Category — PLC Development
I just received my copy of Programmable Logic Controllers: An Emphasis On Design And Application.Â When I saw a used First Edition on Amazon for $50, I snapped it up.Â (I looked at the differences between the First and Second Editions, and decided that the Second Edition didn’t add anything I needed).
I am planning on writing a review, but it’ll be a while since the book has 1461 pages — but that means on a per page basis, it’s much cheaper than Cascading Logic!Â (And, yes, I still do recommend Cascading Logic, but it is overpriced.)
|PLCs: An Emphasis…||Cascading Logic|
|Price Per Page||$0.056||$0.432|
|Price Per Oz||$1.06||$6.14|
April 29, 2014 2 Comments
Cascading Logic: A Machine Control Methodology for Programmable Logic Controllers by Gary Kirckof, P.E., published by the ISA.
My rating: 4.0 out of 5.0
Summary: A good but imperfect book
Cascading Logic is a unique book: it is the only intermediate level PLC programming book that I found (I have not found any advanced PLC books).Â Sometime I should discuss why I think there are so few intermediate and advanced books (basically, PLC market size and fragmentation), but here is what I expect for each level:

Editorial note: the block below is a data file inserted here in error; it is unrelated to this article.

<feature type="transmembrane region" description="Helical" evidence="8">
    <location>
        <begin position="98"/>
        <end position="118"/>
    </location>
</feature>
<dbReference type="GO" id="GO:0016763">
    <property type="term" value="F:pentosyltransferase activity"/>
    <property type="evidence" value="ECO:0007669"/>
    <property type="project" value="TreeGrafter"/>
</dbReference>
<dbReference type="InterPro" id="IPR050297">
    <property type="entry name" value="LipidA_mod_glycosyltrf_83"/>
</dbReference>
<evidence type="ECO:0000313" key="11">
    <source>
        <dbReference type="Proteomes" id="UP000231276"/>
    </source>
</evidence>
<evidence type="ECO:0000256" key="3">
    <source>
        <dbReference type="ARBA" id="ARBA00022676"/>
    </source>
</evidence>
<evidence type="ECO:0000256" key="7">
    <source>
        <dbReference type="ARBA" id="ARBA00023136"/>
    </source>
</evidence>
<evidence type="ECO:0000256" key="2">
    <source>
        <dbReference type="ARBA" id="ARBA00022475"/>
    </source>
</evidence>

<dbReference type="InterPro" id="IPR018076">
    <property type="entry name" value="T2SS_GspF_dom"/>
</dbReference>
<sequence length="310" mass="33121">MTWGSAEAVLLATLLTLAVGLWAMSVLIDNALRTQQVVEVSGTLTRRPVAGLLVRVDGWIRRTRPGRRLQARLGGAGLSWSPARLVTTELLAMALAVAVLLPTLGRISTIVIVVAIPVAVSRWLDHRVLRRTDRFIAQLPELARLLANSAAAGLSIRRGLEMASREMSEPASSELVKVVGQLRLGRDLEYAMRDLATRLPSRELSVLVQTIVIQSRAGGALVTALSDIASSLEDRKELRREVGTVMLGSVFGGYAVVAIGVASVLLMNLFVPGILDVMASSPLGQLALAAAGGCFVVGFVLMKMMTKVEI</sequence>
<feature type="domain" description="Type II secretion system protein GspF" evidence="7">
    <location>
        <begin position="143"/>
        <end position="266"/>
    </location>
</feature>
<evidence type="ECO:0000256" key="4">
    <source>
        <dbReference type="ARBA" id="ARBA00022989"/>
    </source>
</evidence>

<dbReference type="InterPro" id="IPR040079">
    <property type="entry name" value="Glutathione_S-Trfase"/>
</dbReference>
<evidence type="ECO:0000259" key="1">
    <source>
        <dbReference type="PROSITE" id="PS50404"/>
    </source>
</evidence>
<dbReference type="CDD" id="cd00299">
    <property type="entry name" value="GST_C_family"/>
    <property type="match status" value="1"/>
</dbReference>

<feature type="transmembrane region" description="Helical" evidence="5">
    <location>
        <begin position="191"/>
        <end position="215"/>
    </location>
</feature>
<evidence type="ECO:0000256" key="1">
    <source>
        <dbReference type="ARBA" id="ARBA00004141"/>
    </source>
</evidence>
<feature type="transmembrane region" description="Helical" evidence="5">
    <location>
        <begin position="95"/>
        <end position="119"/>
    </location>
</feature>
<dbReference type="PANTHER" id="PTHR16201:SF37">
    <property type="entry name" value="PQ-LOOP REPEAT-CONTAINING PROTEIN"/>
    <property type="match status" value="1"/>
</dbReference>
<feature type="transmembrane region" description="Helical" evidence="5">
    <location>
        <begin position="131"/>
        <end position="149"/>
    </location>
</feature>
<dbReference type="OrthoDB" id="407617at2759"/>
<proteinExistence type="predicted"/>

- Beginner book: an overview of PLC programming, and some discussion on how to do tasks.
- Intermediate book:Â how to put a complete PLC program together and why you should do things a certain way (best practices).
- Advanced book: how to write the best PLC program, tips and tricks, covers advanced applications such as motion control, interfacing to advanced sensors (such as machine vision), analog I/O, and using advanced PLC instructions.
At $89 for a 206-page book, Cascading Logic is not a good value (unless you can find it used for a decent price), but it is still very much worth reading if you program PLCs professionally.
So what do I think?
- It’s the only PLC book I found which covers how you should program a PLC (the best practices of PLC programming).
- It’s not for beginners (in PLC programming or automation); a beginner would have a hard time following the examples.
- The book is well written overall, but the style is terse.